The whys, wherefores of our election coverage
It's Prescott municipal election time again, and emotions are running higher in this one than during any in recent memory, for a number of reasons.
This also is the time it's necessary to explain the difference between a newspaper and a "usepaper."
The Daily Courier has a number of policies that it articulates during every election.
First and foremost, it will offer the most comprehensive, fair and balanced coverage of the candidates and their views on the issues as possible to give voters the information they need to make a reasoned choice for mayor and for three council seats. That coverage has included an initial in-depth interview with each candidate, extensive question-and-answer packages on all major issues and coverage of all major candidate forums.
Second, the Courier will strive for fairness and balance in other election-related coverage and make sure that both sides of an issue or all candidates get a chance to comment.
Third, and this is the key point about the difference between a newspaper and a "usepaper," the Courier will not publish any letters to the editor or "Talk of the Town" pieces that endorse or attack individual candidates. If candidates are serious, they should have advertising budgets, and if they want to beat up on opponents, they should pay for the privilege. Many supporters have a missionary zeal for their candidates, but they, too, should add their signatures to an advertisement. The "Our Readers Speak" section is a forum for ideas, not an additional place to post candidate posters. The Courier will publish letters on the Responsible Growth Initiative that shed light on the issues.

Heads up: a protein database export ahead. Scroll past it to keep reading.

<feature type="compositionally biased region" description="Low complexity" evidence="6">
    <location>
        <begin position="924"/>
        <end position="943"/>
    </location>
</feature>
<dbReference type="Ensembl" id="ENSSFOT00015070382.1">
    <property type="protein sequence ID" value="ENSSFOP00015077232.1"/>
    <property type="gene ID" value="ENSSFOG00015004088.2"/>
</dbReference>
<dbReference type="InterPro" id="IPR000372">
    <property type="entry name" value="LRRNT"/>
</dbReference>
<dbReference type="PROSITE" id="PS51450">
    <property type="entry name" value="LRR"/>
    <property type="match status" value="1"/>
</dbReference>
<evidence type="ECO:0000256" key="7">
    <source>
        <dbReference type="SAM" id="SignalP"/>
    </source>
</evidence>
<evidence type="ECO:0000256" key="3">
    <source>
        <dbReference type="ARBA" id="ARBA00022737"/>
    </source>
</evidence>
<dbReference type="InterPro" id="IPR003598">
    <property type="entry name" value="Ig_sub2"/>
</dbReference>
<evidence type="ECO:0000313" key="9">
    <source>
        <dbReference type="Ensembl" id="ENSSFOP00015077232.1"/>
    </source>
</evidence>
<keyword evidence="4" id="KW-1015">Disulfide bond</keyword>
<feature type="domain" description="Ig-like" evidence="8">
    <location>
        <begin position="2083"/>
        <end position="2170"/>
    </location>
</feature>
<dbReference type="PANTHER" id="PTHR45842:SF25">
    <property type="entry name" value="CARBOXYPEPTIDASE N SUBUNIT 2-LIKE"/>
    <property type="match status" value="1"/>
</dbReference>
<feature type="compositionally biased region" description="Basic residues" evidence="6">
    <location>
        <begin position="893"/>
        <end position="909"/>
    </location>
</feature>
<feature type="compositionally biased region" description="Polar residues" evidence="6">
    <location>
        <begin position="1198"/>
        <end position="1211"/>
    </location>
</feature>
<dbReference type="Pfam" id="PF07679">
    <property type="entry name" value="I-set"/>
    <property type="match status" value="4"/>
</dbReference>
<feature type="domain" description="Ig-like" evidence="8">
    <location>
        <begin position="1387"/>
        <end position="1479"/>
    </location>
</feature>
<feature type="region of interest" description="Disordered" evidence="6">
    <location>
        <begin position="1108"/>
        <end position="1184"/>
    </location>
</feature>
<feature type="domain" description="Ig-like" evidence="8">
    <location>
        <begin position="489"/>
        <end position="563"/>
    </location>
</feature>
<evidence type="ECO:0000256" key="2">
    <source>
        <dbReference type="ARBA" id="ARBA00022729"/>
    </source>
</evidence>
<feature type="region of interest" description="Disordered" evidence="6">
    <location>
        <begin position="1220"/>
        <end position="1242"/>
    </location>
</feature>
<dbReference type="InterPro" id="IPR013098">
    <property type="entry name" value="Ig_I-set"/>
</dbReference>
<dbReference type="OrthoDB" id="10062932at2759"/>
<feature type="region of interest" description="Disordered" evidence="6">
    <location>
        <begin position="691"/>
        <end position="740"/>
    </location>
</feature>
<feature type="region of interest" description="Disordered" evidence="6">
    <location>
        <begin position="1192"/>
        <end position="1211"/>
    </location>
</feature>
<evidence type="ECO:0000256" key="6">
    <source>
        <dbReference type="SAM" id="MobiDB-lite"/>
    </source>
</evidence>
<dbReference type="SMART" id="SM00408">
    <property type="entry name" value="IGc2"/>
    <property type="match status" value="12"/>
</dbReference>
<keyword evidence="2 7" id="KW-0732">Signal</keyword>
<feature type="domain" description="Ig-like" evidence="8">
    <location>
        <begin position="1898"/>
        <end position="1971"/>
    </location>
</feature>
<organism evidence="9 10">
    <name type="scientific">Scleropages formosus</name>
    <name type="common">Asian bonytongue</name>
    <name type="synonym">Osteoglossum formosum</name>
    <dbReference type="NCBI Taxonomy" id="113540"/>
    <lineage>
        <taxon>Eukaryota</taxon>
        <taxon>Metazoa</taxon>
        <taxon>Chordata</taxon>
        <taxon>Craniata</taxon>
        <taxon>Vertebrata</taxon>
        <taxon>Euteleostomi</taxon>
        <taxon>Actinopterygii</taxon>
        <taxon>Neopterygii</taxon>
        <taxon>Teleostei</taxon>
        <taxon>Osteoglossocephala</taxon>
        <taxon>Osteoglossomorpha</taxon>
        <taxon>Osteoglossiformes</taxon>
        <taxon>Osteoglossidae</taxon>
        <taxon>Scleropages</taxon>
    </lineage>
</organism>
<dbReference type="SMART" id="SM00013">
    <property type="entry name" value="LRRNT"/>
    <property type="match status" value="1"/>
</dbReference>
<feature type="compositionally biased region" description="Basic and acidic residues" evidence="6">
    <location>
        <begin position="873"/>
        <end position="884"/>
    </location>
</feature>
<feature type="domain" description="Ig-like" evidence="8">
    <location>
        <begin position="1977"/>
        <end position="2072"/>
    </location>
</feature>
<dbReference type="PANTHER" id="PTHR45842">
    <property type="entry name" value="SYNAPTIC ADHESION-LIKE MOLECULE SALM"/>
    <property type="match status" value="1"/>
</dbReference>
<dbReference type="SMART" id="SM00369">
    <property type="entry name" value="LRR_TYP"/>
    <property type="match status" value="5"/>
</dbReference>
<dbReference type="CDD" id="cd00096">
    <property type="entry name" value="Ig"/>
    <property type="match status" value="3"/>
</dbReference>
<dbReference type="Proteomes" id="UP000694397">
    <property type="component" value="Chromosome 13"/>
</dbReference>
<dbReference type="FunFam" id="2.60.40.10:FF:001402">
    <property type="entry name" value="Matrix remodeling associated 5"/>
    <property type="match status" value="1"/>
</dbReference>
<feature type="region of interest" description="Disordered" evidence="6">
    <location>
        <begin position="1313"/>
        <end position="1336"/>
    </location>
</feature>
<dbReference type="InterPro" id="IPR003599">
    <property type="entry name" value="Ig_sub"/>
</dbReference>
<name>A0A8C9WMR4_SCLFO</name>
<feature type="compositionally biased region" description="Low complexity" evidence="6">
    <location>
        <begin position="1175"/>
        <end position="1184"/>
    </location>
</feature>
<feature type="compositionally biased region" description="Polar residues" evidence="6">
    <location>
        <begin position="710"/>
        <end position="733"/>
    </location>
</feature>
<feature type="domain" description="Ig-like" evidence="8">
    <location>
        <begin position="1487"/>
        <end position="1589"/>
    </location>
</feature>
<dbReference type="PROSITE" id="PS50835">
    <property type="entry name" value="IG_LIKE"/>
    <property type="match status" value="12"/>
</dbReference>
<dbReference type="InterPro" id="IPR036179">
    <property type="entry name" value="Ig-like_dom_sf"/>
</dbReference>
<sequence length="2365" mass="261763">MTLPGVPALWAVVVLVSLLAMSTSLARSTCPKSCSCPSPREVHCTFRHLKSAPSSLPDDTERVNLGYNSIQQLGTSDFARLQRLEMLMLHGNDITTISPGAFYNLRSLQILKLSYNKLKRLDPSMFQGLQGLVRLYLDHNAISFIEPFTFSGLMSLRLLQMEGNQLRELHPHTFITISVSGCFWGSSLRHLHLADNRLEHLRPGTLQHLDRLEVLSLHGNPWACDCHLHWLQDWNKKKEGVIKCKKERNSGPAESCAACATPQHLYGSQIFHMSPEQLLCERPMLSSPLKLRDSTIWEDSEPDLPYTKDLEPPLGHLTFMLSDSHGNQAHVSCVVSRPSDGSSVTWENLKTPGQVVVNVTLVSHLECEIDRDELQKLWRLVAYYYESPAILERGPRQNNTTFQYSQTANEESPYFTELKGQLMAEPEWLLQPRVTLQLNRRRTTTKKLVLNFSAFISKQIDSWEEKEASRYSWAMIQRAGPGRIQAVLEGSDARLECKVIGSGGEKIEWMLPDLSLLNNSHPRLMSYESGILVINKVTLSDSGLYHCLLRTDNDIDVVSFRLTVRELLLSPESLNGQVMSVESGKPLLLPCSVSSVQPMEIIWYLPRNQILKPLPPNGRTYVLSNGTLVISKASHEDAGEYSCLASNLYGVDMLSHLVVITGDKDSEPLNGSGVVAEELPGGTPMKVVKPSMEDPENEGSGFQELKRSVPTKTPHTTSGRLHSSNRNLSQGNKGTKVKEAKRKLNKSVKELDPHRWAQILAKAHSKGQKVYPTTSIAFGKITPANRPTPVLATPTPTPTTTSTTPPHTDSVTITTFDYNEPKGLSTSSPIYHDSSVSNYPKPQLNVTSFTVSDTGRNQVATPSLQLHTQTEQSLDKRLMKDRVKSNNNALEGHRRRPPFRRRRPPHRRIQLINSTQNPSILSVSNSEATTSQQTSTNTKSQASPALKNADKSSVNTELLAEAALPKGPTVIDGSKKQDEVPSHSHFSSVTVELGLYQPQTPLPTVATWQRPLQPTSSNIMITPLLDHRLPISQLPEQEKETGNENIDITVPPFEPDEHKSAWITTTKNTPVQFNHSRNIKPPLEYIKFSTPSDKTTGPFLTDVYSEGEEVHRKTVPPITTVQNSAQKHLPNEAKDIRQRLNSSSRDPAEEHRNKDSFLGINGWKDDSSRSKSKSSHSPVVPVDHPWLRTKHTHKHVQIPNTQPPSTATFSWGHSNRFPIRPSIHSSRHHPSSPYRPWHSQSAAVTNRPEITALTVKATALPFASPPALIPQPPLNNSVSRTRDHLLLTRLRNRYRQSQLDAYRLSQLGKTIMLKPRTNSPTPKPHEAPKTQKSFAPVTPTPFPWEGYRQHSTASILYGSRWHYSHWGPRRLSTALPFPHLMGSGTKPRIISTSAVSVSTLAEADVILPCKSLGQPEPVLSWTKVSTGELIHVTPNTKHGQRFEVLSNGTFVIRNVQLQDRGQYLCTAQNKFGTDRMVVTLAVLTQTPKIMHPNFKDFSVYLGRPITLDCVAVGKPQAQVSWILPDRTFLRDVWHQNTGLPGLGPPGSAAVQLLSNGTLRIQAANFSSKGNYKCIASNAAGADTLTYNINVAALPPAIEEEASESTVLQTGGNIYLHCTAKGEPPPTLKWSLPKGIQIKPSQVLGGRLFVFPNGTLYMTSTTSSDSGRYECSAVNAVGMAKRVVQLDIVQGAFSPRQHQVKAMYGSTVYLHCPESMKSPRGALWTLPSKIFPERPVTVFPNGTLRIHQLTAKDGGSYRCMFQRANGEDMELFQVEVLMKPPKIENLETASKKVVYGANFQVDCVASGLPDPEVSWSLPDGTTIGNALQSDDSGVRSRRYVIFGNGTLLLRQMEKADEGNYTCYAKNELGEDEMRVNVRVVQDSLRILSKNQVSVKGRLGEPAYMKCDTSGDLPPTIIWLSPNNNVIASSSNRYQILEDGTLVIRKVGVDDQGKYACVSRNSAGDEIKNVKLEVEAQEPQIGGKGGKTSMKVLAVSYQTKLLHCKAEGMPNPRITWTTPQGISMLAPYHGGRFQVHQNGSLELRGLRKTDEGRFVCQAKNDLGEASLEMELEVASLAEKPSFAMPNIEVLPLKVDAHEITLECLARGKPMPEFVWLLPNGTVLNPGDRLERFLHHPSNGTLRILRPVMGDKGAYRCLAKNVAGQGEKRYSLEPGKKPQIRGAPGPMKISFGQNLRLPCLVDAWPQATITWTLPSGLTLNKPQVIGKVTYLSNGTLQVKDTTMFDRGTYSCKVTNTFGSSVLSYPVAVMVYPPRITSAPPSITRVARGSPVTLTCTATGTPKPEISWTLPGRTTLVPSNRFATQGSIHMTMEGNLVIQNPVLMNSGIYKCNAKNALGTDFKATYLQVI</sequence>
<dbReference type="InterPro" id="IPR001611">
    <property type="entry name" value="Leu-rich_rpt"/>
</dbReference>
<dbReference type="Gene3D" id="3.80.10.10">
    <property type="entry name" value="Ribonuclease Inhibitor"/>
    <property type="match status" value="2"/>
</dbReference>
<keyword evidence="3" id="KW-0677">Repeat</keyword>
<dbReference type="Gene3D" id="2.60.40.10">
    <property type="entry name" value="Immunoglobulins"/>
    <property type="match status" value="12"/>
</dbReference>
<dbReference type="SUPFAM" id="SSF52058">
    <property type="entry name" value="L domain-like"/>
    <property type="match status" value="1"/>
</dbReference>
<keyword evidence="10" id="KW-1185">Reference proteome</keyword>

Finally, The Daily Courier will make recommendations in the election. We're not telling people how to vote but rather encouraging them to think about the candidates in light of the real issues rather than sound bites and slogans.